It is estimated that more than 20,000 North Korean women are working in textile or food processing factories in the North Korea-China border region. There are also some North Korean workers who are in more skilled fields like IT or animation. Counting the undocumented workers, the number is much larger. An official from KOTRA’s (Korea Trade-Investment Promotion Agency) Shenyang office said on Sept. 12 that it has been confirmed recently that since Kim Jong-un took power, North Korea has agreed with the different Chinese border cities to dispatch 120 thousand workers, the largest number ever.

Chinese businessmen are watching closely the next move by North Korea as more and more young Chinese workers seek white-collar work instead of physical labor. Securing a work force that is secure and well managed is a great advantage. It costs between 400 and 500 Yuan to cover the expense of one worker including accommodation and meals. But the cheap labor makes up for this. And it is for this reason, more and more Chinese businesses prefer to hire North Korean workers…

[Excerpted by Zuo Shou]

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Authorities launch relief operation in flood-hit NE China [Xinhua]

Posted in China, Dalian, Dandong, Liaoning Province, Natural disaster on August 5, 2012 by Zuo Shou / 左手

BEIJING, Aug. 5 (Xinhua) — China has launched relief operation in northeastern province of Liaoning and northern province of Hebei where millions of people were affected by floods caused by Typhoon Damrey.

The National Commission for Disaster Reduction and the Ministry of Civil Affairs sent two teams to the flood-hit regions to direct relief work, according to a ministry statement on Sunday.

Nearly 1.46 million people of 43 counties and urban districts in 10 cities of Liaoning were affected by heavy rains and floods, which left one dead and five missing, according to the statement.

More than 10,000 houses collapsed and about 17,000 houses were damaged, forcing 138,000 people to evacuate. Nearly 70,000 hectares of crops were also damaged, with direct economic losses reaching 2.36 billion yuan (370.4 million U.S. dollars).

In Hebei, about 2.33 million people were affected by the disaster, including one dead, one missing and 151,000 people who were relocated. About 9,400 houses were destructed in the flooding.

Article link here

China opens trials on soccer corruption scandals [Xinhua]

Posted in China, Corruption, Dandong, Liaoning Province, Shanghai on January 10, 2012 by Zuo Shou / 左手

TIELING, Liaoning Province, Dec. 19 (Xinhua) — A former Chinese soccer official and a club official who were arrested on bribe-taking and match-fixing charges stood trial Monday morning at a local court in northeast China, said a statement released by the Supreme People’s Court.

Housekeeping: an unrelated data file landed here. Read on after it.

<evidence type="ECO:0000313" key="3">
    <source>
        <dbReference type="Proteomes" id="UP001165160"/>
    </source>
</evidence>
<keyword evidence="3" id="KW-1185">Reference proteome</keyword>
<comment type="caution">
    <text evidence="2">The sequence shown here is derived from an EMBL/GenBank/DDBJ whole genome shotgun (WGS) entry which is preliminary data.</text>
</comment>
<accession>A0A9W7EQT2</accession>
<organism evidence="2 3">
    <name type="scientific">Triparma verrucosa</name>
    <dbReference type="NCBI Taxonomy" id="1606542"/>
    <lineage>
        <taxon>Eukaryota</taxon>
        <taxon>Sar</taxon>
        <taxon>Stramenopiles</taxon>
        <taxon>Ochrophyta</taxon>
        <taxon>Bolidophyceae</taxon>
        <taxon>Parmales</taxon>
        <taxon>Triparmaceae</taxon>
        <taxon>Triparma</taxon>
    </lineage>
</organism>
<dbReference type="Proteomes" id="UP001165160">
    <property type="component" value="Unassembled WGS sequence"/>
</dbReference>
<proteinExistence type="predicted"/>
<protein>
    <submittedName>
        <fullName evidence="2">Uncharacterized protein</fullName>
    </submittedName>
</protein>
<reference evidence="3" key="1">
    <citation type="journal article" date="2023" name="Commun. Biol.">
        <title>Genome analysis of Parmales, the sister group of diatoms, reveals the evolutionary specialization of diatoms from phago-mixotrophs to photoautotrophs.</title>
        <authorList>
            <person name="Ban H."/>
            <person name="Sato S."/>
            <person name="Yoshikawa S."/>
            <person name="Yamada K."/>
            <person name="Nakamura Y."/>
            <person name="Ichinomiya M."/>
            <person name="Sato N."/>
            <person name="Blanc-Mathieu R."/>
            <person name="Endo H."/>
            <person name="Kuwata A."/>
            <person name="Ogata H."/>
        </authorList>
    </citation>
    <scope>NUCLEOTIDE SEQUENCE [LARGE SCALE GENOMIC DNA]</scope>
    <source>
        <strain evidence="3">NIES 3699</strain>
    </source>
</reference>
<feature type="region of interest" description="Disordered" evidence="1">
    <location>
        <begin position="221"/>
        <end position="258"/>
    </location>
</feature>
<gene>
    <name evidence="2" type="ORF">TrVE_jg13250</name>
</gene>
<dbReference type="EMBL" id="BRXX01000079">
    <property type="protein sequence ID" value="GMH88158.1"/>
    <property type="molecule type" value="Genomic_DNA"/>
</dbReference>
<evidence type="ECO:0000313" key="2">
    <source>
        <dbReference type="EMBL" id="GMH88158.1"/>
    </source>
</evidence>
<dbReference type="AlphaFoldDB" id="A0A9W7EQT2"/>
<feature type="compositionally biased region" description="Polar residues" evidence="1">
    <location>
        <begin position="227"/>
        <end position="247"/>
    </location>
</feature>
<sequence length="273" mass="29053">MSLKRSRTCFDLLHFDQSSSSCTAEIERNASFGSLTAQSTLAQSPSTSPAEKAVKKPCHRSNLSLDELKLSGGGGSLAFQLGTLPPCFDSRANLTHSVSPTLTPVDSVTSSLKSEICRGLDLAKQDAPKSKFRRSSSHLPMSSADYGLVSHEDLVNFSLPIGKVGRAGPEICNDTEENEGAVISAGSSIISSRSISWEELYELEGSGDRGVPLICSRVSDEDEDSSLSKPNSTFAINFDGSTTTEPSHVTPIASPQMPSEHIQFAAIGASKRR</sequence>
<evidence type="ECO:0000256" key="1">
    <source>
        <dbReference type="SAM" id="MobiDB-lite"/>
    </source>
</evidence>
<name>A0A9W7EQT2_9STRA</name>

Zhang Jianqiang, ex-director of the Chinese Football Association (CFA) referee committee, was accused of taking 2.38 million yuan (376,000 U.S. dollars) in bribes from eight soccer clubs and two local football administrative centers between April 1997 and October 2009. In return, he chose referees or asked referees to throw favor to one side or the other, according to the Tieling municipal procuratorate.

It also accused Zhang of asking Lu Jun, the country’s “golden whistle” who officiated at 2002 World Cup, to favor the Shanghai Shenhua team in its Nov 9, 2003 match and of accepting the club’s 700,000 yuan (110,585 U.S. dollars) in bribes, and he later split the money with Lu.

The procuratorate said that after Zhang’s case had been discovered, he returned 2.6 million yuan.

Li Zhimin, former board of directors of Shaaxi Guoli soccer club, was accused of accepting 2.5 million yuan bribery [sic] from Sichuan Guancheng club and Shanghai Shenhua club and helping their teams to maintain their league positions or win championships, the procuratorate said. Li returned all the illicit money.

The procuratorate regarded that Zhang’s deeds have constituted the crime of bribery and non-state staff bribery; Li’s practice has committed the crime of non-state staff bribery.

The court said it would not announce the verdict immediately. Under China’s law, taking bribes as state staff face much tougher penalties compared with those who are not civil servants. Officials taking bribes could be sentenced to death with most serious offences, while the heaviest punishment to non-state staff involving bribery is five years plus set jail terms.

Zhang and Li are just two of dozens of defendants involved in corruption and match fixing scandals to stand trial this week at the Intermediate People’s Court of Tieling City in Liaoning.

A notice posted outside Tieling Intermediate People’s Court last week said that former general manager of Shaanxi soccer club Wang Po, and ex-deputy director of the Chinese Football Administrative Center Yang Yiming, would be put on trial this Tuesday and Wednesday.

Several top referees, including Lu Jun, will stand trial at the Intermediate People’s Court of Dandong, a border city in Liaoning.

However, the “bigger fish” involved in corruption scandals, former CFA vice-president Nan Yong and his predecessor Xie Yalong, are not on the defendants list at this round of trial sessions.

China’s professional soccer leagues have been plagued with allegations of gambling, match fixing and corrupt referees for years. In order to clean up the game, a nationwide crackdown on gambling and match fixing was launched in March 2009, as a high-profile committee was set up by 12 ministry-level bodies.

Since then, a batch of officials, referees and players have been detained for their involvement in corruption and match fixing.

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Sino-DPRK trade zone ‘going well’ [China Daily]

Posted in Beijing, China, Dandong, DPR Korea, Hu Jintao, Jilin Province, Liaoning Province, Pyongyang, Shanghai, Sino-Korean Friendship on October 4, 2011 by Zuo Shou / 左手

By Zhu Chengpei and Li Xiaokun (China Daily)

Sept. 28, 2011

Development on Chinese side set to provide support for the DPRK

DANDONG, Liaoning – A detailed plan is expected to come out at the end of the year for the joint development of a trade zone in the Democratic People’s Republic of Korea (DPRK) along the border, a senior official in the border city of Dandong told China Daily on Tuesday.